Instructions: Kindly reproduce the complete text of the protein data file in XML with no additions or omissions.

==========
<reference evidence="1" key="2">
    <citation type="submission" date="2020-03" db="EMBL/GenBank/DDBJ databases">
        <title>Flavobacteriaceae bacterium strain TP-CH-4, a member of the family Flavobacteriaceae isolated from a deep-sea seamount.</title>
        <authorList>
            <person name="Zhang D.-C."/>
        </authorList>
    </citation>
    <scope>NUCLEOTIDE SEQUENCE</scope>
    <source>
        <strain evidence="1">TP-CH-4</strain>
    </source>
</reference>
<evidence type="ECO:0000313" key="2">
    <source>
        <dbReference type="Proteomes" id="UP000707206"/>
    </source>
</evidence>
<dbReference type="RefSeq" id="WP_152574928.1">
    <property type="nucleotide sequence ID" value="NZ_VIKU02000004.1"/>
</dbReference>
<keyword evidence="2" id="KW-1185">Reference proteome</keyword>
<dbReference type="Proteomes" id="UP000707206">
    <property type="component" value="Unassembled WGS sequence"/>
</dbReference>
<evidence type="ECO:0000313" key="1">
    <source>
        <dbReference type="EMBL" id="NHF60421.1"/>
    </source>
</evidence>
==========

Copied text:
<reference evidence="1" key="2">
    <citation type="submission" date="2020-03" db="EMBL/GenBank/DDBJ databases">
        <title>Flavobacteriaceae bacterium strain TP-CH-4, a member of the family Flavobacteriaceae isolated from a deep-sea seamount.</title>
        <authorList>
            <person name="Zhang D.-C."/>
        </authorList>
    </citation>
    <scope>NUCLEOTIDE SEQUENCE</scope>
    <source>
        <strain evidence="1">TP-CH-4</strain>
    </source>
</reference>
<evidence type="ECO:0000313" key="2">
    <source>
        <dbReference type="Proteomes" id="UP000707206"/>
    </source>
</evidence>
<dbReference type="RefSeq" id="WP_152574928.1">
    <property type="nucleotide sequence ID" value="NZ_VIKU02000004.1"/>
</dbReference>
<keyword evidence="2" id="KW-1185">Reference proteome</keyword>
<dbReference type="Proteomes" id="UP000707206">
    <property type="component" value="Unassembled WGS sequence"/>
</dbReference>
<evidence type="ECO:0000313" key="1">
    <source>
        <dbReference type="EMBL" id="NHF60421.1"/>
    </source>
</evidence>